Cited By

Are 'short-termism' and 'quarterly capitalism' still a thing?

Hillary Clinton actually did have an economic message, not that she effectively delivered its various versions. One interesting component was opposition to “quarterly capitalism.”

Corporations Need a New Reason to Be


Publicly traded corporations are at something of an impasse in the U.S. Their numbers are shrinking: from 7,507 in 1997 to not much more than 3,500 now. Their ranks are getting top-heavy, with most profits and cash flow accruing to a shrinking group of giants.

Keep the Faith

Jonathan Clements

Foreign stocks have become the investment that folks love to hate—and it’s easy to understand why.

Swedroe: The Truth About Stock Prices

In the last few weeks, I’ve unpacked studies addressing both the nominal price illusion and the nominal price premium. So today I’ll answer a related question: Do nominal stock prices really matter?

Business Insider

The Stock Market is Vanishing

The stock market isn't what it used to be.  As noted by Steven DeSanctis, equity strategist at Jefferies, the sheer number of companies listed on stock exchanges has been dropping off precipitously.


Dimensional Fund Advisors Grapples With Its Future

Institutional Investor

The smart beta pioneer now manages $445 billion in assets. But can the privately held firm survive its original team?

This Basically Anonymous Fund Manager Oversees $800 Billion

Take a rare look behind the scenes at an index fund with Vanguard's Gerry O'Reilly, manager of the world's largest mutual fund.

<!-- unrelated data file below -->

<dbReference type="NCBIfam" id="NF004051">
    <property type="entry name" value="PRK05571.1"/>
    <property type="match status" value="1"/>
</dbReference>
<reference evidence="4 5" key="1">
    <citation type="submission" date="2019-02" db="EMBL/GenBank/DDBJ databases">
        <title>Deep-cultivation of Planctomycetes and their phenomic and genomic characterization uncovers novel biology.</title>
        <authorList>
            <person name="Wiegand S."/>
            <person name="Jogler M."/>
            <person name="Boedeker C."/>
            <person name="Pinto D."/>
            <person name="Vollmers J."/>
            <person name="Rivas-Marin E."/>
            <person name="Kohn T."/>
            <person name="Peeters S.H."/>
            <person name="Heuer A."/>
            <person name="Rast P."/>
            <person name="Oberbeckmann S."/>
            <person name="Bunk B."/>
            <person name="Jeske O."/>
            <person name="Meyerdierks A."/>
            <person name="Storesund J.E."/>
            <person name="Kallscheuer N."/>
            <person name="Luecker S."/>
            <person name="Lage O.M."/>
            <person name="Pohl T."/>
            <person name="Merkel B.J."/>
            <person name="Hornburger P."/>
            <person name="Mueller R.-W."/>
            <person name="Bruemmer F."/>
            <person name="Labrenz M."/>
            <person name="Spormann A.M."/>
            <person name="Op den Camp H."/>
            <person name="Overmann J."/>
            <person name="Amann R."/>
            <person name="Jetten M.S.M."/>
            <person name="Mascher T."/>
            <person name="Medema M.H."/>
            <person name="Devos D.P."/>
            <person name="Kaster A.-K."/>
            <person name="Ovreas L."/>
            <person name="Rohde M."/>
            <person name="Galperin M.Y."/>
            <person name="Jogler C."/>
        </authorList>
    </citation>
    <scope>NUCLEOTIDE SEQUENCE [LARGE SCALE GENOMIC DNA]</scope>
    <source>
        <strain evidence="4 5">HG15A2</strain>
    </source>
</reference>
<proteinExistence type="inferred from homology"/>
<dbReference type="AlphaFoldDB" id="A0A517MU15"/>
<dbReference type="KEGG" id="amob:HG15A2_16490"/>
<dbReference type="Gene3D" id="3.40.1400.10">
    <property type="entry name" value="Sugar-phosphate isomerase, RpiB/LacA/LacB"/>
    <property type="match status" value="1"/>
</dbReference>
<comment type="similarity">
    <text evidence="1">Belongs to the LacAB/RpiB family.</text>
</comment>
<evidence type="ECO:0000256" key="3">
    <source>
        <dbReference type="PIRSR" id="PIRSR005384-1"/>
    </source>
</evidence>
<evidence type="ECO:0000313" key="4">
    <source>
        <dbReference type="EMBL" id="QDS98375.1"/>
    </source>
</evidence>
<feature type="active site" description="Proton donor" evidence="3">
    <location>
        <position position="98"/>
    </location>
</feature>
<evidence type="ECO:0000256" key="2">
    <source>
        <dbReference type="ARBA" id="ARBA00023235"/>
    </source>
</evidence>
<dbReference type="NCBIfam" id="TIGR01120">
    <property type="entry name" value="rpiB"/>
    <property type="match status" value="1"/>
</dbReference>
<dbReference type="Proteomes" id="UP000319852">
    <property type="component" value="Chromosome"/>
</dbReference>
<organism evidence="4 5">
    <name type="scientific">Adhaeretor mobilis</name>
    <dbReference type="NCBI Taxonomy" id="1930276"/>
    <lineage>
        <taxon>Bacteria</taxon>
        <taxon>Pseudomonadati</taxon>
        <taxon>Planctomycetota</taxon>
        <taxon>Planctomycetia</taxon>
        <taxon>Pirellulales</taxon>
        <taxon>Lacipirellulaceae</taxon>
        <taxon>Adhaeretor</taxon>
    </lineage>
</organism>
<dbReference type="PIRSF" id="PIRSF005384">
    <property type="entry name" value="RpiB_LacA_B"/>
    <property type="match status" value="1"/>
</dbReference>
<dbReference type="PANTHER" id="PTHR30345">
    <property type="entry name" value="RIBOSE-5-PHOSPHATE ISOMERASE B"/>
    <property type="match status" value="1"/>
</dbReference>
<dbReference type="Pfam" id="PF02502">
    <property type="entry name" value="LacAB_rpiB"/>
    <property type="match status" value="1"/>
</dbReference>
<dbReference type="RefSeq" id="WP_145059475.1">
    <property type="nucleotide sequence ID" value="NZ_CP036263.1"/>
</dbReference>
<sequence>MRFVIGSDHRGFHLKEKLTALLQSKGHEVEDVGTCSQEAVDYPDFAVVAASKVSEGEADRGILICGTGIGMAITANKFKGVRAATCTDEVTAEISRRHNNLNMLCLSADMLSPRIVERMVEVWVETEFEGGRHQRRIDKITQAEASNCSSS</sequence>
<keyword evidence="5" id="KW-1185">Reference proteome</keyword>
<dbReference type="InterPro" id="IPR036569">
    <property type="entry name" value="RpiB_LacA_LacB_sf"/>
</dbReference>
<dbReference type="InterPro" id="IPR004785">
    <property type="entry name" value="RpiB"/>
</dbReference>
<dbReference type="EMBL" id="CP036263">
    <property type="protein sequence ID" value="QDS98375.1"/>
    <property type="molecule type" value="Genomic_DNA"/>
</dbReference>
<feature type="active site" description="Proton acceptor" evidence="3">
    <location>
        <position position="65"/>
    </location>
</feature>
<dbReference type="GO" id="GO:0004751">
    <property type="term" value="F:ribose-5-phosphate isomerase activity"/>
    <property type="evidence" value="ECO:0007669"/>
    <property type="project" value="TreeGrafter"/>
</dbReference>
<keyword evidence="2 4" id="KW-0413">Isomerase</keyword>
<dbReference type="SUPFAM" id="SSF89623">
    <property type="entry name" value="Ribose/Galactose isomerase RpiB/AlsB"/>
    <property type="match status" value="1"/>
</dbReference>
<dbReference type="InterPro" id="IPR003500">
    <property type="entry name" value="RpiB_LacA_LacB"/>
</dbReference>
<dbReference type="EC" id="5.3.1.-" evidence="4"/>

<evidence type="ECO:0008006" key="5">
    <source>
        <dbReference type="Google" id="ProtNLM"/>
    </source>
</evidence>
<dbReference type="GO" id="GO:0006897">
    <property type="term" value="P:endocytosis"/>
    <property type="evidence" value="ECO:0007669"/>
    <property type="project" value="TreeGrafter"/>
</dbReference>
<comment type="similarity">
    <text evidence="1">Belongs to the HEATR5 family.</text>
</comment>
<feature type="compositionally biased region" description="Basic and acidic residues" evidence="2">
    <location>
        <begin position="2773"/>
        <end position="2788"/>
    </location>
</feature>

Academic Finance as a Check on Pretensions Enterprising Investor

Investment professionals recognize that the markets are messy places, filled with less than rational participants. From their perspective, this can obviate any further discussion about the value of academic finance and its models.

How Readers Discover Content in Scholarly Publications

Trends in reader behavior from 2005 to 2015 by Tracy Gardner and Simon Inger 

Seven Things Every Researcher Should Know About Scholarly Publishing

This is a recent collaborative post on the scholarly kitchen, authored by Alice Meadows and Karin Wulf.  


The Dying Business of Picking Stocks

Passive investing has become investors’ default, driving billions into funds that track indexes. It’s transforming Wall Street, corporate boardrooms and the life of the neighborhood broker.

Why Investors Need to Stop Distrusting Wall Street

Few people realize that since the bursting of the tech bubble from 2001-2003, the stock market has had positive total returns, as measured by the total market indexes of MSCI and CRSP, in every calendar year except 2008.  That record was intact again in 2015 as the CRSP total market index provided an admittedly minuscule, but still positive, return of 0.40%.  

Why Index Investing Wins

J.B. Heaton, Nick Polson and J.H. Witte recently authored a nice short paper—it’s all of four pages—entitled “Why Indexing Works.” In it, the authors developed a simple stock selection model to explain why active equity fund managers tend to underperform their benchmark index.

90 Years of asset returns in 30 Seconds

Since 1960, CRSP has curated the research-quality market data included in the US Stock Database, which begins in December 1925. With the help of our partners at Investments Illustrated, the nine decades of prices and returns are compressed into this unique graphical presentation. For more illustrations of investment risk and return, please visit our Investments Illustrated Charts resources page.